Written by Erica Panagakos
The Judges of the Federal Circuit Court of Australia recently invited lawyers practising in family law to attend a seminar. During the seminar, the Judges expressed frustration at the number of lawyers who wait until they are at Court for a hearing or conference before making a genuine attempt to resolve their clients’ disputes. I have always considered dispute resolution to be the aim of the game and I too am increasingly frustrated by lawyers who get caught up in their clients’ emotions and “pump up” a fight instead of recognising that it is in their clients’ best interest to diffuse it.
The seminar caused me to reflect on my recent involvement in a matter that was listed for a conciliation conference with a Registrar of the Court. The parties had a very modest asset pool comprising a small amount of equity in the former matrimonial home, basic furniture, old cars and modest superannuation. The facts of the case are not remarkable – both parties are of similar age, earning a similar income. There were no contributions of significance by either party at the time of cohabitation or during the relationship and the parties had no children. The...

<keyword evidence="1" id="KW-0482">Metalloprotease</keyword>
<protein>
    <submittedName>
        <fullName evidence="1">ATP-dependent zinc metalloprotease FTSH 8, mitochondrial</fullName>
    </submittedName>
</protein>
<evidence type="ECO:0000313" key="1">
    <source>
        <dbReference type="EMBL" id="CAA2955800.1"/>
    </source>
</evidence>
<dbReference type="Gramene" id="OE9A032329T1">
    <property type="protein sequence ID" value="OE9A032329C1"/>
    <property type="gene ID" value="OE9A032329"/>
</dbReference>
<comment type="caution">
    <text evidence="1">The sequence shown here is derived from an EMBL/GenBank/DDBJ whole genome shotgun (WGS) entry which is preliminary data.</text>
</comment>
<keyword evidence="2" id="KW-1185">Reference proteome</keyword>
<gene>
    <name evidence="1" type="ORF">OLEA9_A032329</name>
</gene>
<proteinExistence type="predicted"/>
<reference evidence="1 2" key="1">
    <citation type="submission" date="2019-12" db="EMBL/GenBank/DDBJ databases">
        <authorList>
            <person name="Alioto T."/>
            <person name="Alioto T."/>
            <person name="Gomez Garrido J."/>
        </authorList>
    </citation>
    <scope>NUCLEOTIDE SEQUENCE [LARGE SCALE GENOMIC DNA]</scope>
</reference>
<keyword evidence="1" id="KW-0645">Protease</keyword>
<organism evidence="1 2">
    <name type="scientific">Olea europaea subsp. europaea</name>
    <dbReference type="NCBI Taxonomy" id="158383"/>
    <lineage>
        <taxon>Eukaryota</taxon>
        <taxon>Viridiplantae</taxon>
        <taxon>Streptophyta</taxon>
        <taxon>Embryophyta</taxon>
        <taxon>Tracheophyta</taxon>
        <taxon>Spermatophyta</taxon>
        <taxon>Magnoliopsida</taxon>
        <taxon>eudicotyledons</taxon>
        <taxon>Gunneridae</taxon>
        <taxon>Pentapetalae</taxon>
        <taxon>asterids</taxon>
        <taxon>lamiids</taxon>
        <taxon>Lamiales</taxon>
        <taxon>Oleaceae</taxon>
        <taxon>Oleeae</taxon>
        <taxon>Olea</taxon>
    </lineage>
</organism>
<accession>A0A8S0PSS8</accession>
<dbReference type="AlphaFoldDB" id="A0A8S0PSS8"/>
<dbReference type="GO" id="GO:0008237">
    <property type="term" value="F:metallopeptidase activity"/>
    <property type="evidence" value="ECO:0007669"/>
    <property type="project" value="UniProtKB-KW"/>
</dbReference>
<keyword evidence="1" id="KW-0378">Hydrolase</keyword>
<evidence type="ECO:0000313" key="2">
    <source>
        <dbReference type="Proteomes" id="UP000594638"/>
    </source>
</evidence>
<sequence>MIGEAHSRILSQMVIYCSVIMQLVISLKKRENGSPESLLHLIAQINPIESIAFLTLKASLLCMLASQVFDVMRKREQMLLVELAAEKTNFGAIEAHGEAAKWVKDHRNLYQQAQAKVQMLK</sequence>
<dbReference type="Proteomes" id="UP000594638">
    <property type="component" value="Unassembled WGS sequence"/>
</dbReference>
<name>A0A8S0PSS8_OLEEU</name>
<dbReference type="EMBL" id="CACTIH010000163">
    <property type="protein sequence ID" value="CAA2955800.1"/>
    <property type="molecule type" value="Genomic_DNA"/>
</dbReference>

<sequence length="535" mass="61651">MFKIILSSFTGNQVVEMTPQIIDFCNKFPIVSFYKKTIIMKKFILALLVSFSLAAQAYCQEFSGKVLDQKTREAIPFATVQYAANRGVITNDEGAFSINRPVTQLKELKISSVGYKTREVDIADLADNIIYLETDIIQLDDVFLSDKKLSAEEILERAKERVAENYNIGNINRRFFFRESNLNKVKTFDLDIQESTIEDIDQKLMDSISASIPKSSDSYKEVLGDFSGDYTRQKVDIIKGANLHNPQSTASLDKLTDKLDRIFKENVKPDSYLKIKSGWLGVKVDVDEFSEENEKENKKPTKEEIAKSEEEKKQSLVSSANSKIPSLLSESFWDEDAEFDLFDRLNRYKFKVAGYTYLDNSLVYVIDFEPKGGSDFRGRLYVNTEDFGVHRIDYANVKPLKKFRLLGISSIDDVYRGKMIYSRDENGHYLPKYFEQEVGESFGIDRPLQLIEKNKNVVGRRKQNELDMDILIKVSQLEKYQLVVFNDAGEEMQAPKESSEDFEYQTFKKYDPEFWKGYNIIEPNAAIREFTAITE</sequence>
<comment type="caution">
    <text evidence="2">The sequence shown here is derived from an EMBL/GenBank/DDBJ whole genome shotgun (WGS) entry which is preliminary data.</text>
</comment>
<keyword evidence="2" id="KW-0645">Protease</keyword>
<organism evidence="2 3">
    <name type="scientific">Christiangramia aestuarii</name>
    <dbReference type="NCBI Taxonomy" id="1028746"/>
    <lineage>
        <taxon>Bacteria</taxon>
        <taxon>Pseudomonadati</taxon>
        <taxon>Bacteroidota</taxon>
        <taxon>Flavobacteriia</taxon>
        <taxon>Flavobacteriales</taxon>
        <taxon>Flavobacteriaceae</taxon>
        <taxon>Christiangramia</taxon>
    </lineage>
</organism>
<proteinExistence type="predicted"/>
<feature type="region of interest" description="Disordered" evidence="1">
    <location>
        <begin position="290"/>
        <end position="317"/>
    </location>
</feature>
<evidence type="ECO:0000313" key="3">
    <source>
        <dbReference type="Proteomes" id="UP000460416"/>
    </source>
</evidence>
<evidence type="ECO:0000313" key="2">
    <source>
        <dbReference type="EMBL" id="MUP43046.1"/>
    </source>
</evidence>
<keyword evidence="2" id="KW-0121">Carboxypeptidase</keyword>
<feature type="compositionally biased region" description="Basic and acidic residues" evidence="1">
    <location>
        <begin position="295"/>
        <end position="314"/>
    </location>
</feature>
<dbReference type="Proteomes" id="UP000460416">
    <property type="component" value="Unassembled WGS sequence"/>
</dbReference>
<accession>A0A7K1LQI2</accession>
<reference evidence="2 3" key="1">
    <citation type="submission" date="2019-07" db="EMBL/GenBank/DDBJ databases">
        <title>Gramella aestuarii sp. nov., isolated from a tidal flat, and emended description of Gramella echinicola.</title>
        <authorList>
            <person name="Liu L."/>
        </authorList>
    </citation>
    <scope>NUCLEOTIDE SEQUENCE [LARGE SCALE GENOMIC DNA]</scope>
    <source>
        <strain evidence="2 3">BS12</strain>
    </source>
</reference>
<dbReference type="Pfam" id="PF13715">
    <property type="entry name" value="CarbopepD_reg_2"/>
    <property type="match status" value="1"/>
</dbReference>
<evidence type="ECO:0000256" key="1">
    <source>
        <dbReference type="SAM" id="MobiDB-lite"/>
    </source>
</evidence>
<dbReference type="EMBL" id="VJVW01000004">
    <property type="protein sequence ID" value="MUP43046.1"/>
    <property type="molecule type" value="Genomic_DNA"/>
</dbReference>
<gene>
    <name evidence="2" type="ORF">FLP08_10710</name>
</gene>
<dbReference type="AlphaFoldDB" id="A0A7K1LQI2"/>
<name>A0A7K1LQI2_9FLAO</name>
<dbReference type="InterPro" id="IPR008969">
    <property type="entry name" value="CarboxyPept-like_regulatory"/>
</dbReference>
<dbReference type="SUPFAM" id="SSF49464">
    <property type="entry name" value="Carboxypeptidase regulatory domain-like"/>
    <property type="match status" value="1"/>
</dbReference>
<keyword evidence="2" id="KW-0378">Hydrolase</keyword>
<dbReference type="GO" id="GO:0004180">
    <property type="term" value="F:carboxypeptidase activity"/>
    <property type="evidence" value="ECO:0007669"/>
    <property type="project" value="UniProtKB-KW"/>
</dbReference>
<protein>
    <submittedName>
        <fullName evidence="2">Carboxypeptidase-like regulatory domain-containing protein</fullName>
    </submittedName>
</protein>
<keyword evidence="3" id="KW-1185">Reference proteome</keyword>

Under the Family Law Act, a spouse or de facto spouse has the right to apply for support from their former spouse if they are unable to adequately support themselves.
If the applicant spouse can establish a need, then the Court looks to the other party to ascertain if they have the capacity to provide support.
In making a decision the Court would take into consideration the age and state of health of each of the parties, their income, property, resources and capacity to work. The Court will look at whether the relationship has affected a persons ability to earn an income.
The Court will also take account of a suitable standard of living in all the circumstances and whether a party has the care of children under 18 or children over 18 who are either students or have a disability
Some parties are able to reach agreements and if necessary can record their agreement in a binding way – either by way of a properly drafted Financial agreement or a Consent Order.
If no agreement can be reached, then an application might need to be made to the Court for an Order on a contested basis. There are deadlines for filing such an application.